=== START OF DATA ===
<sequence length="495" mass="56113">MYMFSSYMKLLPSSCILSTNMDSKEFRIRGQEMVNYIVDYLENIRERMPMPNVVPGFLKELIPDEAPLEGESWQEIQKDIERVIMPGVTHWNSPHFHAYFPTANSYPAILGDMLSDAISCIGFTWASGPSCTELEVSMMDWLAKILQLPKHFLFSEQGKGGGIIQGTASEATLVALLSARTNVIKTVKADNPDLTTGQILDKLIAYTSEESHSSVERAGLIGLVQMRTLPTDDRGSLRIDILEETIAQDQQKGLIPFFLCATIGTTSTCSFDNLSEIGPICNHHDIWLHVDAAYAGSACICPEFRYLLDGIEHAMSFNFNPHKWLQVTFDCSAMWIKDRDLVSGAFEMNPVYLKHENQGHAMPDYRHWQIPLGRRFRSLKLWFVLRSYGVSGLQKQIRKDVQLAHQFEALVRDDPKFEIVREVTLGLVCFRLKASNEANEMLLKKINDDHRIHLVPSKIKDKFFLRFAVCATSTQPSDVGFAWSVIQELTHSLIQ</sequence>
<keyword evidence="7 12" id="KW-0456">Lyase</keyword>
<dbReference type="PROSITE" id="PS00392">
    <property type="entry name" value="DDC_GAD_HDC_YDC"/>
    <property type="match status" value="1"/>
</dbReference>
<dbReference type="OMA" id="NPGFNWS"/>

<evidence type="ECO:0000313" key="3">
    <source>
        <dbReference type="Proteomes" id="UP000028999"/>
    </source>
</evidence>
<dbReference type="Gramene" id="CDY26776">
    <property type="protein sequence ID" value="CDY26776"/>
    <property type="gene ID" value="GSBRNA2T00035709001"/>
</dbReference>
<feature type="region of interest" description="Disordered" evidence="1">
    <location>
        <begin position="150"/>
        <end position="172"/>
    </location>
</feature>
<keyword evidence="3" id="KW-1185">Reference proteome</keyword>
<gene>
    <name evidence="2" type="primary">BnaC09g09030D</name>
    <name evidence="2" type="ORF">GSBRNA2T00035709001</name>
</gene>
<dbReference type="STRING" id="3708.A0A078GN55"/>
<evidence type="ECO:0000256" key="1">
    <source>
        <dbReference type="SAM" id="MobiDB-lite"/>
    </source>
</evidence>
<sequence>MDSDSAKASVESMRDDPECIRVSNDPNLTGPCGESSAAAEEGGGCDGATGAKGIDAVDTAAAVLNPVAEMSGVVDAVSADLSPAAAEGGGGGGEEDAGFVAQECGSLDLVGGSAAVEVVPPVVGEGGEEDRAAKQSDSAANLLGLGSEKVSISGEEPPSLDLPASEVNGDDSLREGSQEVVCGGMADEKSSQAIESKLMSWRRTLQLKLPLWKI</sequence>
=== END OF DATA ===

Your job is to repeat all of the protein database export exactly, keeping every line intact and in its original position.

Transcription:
<sequence length="495" mass="56113">MYMFSSYMKLLPSSCILSTNMDSKEFRIRGQEMVNYIVDYLENIRERMPMPNVVPGFLKELIPDEAPLEGESWQEIQKDIERVIMPGVTHWNSPHFHAYFPTANSYPAILGDMLSDAISCIGFTWASGPSCTELEVSMMDWLAKILQLPKHFLFSEQGKGGGIIQGTASEATLVALLSARTNVIKTVKADNPDLTTGQILDKLIAYTSEESHSSVERAGLIGLVQMRTLPTDDRGSLRIDILEETIAQDQQKGLIPFFLCATIGTTSTCSFDNLSEIGPICNHHDIWLHVDAAYAGSACICPEFRYLLDGIEHAMSFNFNPHKWLQVTFDCSAMWIKDRDLVSGAFEMNPVYLKHENQGHAMPDYRHWQIPLGRRFRSLKLWFVLRSYGVSGLQKQIRKDVQLAHQFEALVRDDPKFEIVREVTLGLVCFRLKASNEANEMLLKKINDDHRIHLVPSKIKDKFFLRFAVCATSTQPSDVGFAWSVIQELTHSLIQ</sequence>
<keyword evidence="7 12" id="KW-0456">Lyase</keyword>
<dbReference type="PROSITE" id="PS00392">
    <property type="entry name" value="DDC_GAD_HDC_YDC"/>
    <property type="match status" value="1"/>
</dbReference>
<dbReference type="OMA" id="NPGFNWS"/>

<evidence type="ECO:0000313" key="3">
    <source>
        <dbReference type="Proteomes" id="UP000028999"/>
    </source>
</evidence>
<dbReference type="Gramene" id="CDY26776">
    <property type="protein sequence ID" value="CDY26776"/>
    <property type="gene ID" value="GSBRNA2T00035709001"/>
</dbReference>
<feature type="region of interest" description="Disordered" evidence="1">
    <location>
        <begin position="150"/>
        <end position="172"/>
    </location>
</feature>
<keyword evidence="3" id="KW-1185">Reference proteome</keyword>
<gene>
    <name evidence="2" type="primary">BnaC09g09030D</name>
    <name evidence="2" type="ORF">GSBRNA2T00035709001</name>
</gene>
<dbReference type="STRING" id="3708.A0A078GN55"/>
<evidence type="ECO:0000256" key="1">
    <source>
        <dbReference type="SAM" id="MobiDB-lite"/>
    </source>
</evidence>
<sequence>MDSDSAKASVESMRDDPECIRVSNDPNLTGPCGESSAAAEEGGGCDGATGAKGIDAVDTAAAVLNPVAEMSGVVDAVSADLSPAAAEGGGGGGEEDAGFVAQECGSLDLVGGSAAVEVVPPVVGEGGEEDRAAKQSDSAANLLGLGSEKVSISGEEPPSLDLPASEVNGDDSLREGSQEVVCGGMADEKSSQAIESKLMSWRRTLQLKLPLWKI</sequence>